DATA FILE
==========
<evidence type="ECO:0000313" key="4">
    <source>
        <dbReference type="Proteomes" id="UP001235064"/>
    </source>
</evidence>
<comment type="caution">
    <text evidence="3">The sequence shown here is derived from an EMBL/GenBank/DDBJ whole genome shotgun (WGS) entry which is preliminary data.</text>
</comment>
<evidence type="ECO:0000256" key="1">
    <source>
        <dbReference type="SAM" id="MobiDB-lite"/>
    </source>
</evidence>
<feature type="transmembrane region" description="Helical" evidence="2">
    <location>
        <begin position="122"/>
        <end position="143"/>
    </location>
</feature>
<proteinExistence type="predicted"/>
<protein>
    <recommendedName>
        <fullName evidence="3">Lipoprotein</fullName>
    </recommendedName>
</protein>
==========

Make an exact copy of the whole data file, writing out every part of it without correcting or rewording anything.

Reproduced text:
<evidence type="ECO:0000313" key="4">
    <source>
        <dbReference type="Proteomes" id="UP001235064"/>
    </source>
</evidence>
<comment type="caution">
    <text evidence="3">The sequence shown here is derived from an EMBL/GenBank/DDBJ whole genome shotgun (WGS) entry which is preliminary data.</text>
</comment>
<evidence type="ECO:0000256" key="1">
    <source>
        <dbReference type="SAM" id="MobiDB-lite"/>
    </source>
</evidence>
<feature type="transmembrane region" description="Helical" evidence="2">
    <location>
        <begin position="122"/>
        <end position="143"/>
    </location>
</feature>
<proteinExistence type="predicted"/>
<protein>
    <recommendedName>
        <fullName evidence="3">Lipoprotein</fullName>
    </recommendedName>
</protein>